The Double Cluster, or Caldwell 14, is the name for two open clusters – NGC 869 and NGC 884 – located close together in Perseus constellation. Also known as h Persei and χ Persei (h and Chi Persei), the clusters both lie at an approximate distance of 7,600 light years from Earth and are about 12.8 million years old.
Read More »Double Cluster
The Snowflake Cluster is a young open cluster located in the constellation Monoceros. It is one of the objects found within the designation NGC 2264, along with the Cone Nebula, the Christmas Tree Cluster, and the Fox Fur Nebula, but not officially included. The cluster lies at an approximate distance of 2,400 light years from Earth.
Read More »Snowflake Cluster
The Christmas Tree Cluster is a young open cluster located in the constellation Monoceros. It is part of the NGC 2264 region, along with the Cone Nebula and the Fox Fur Nebula, and belongs to the Monoceros OB1 association, a loose association of very young stars located in the Orion Arm of the Milky Way.
Read More »Christmas Tree Cluster
The Jewel Box Cluster, also known as the Kappa Crucis Cluster, is an open star cluster located in the southern constellation Crux.
The cluster has an apparent magnitude of 4.2 and lies at an approximate distance of 6,440 light years from Earth. It has the designation NGC 4755 in the New General Catalogue. The Jewel Box Cluster can easily be seen without binoculars and appears as a fuzzy star to the naked eye.
It is one of the finest objects in the southern sky, covering an area of 10 arc minutes, and best seen in binoculars and telescopes. Large binoculars and small telescopes easily resolve the pyramid shape formed by the cluster’s brightest stars.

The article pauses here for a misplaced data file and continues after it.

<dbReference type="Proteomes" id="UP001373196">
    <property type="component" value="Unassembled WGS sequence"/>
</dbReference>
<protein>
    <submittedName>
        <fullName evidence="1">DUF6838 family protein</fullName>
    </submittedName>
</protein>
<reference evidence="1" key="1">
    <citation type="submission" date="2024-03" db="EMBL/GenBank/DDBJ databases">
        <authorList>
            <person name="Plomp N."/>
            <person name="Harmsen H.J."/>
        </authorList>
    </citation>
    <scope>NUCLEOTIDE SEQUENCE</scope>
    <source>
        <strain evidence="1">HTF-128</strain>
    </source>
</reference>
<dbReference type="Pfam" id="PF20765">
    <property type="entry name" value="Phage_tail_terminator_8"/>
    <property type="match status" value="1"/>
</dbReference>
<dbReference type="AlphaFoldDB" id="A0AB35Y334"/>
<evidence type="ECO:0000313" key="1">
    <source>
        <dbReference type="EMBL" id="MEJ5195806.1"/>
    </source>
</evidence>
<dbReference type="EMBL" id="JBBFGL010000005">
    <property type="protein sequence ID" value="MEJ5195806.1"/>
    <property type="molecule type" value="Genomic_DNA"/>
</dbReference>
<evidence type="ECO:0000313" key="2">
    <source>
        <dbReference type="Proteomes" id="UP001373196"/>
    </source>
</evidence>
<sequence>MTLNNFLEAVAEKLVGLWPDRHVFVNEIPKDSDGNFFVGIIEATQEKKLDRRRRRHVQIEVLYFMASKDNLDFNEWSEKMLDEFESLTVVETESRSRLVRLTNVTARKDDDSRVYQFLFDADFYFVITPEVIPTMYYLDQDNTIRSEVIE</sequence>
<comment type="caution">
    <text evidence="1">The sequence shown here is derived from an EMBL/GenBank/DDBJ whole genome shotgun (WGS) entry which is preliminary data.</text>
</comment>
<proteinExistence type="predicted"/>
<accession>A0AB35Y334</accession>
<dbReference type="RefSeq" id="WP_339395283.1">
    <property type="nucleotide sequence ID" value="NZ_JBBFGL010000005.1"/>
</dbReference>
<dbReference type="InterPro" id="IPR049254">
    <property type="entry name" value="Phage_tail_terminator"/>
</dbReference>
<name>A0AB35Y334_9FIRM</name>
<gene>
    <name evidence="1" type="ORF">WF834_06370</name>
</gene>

Read More »Jewel Box Cluster
The Hyades are a star cluster located in Taurus constellation and the nearest open cluster of stars to the solar system. Also catalogued as Collinder 50 or Melotte 25, the cluster has an apparent magnitude of 0.5 and lies at a distance of 153 light years, or 47 parsecs, from Earth.
The brightest stars in the Hyades cluster form a V shape that marks the head of the celestial bull. The cluster lies along the same line of sight as Aldebaran, the brightest star in Taurus, but the bright giant is not a member of the cluster and lies much closer to Earth.
Read More »Hyades
The nebula’s name means “divided into three lobes,” and refers to the object consisting of three types of nebulae and an open star cluster. The open cluster is surrounded by an emission nebula, a reflection nebula, and a dark nebula within the emission nebula that gives M20 the trifurcated appearance for which it is known.
The dark nebula was catalogued by Edward Barnard and has the designation Barnard 85 (B85). The Trifid Nebula has the designation NGC 6514 in the New General Catalogue.
Read More »Trifid Nebula – Messier 20
It is the brightest deep sky object in the constellation. The cluster has the designation NGC 2632 in the New General Catalogue.
Read More »Praesepe (M44): The Beehive Cluster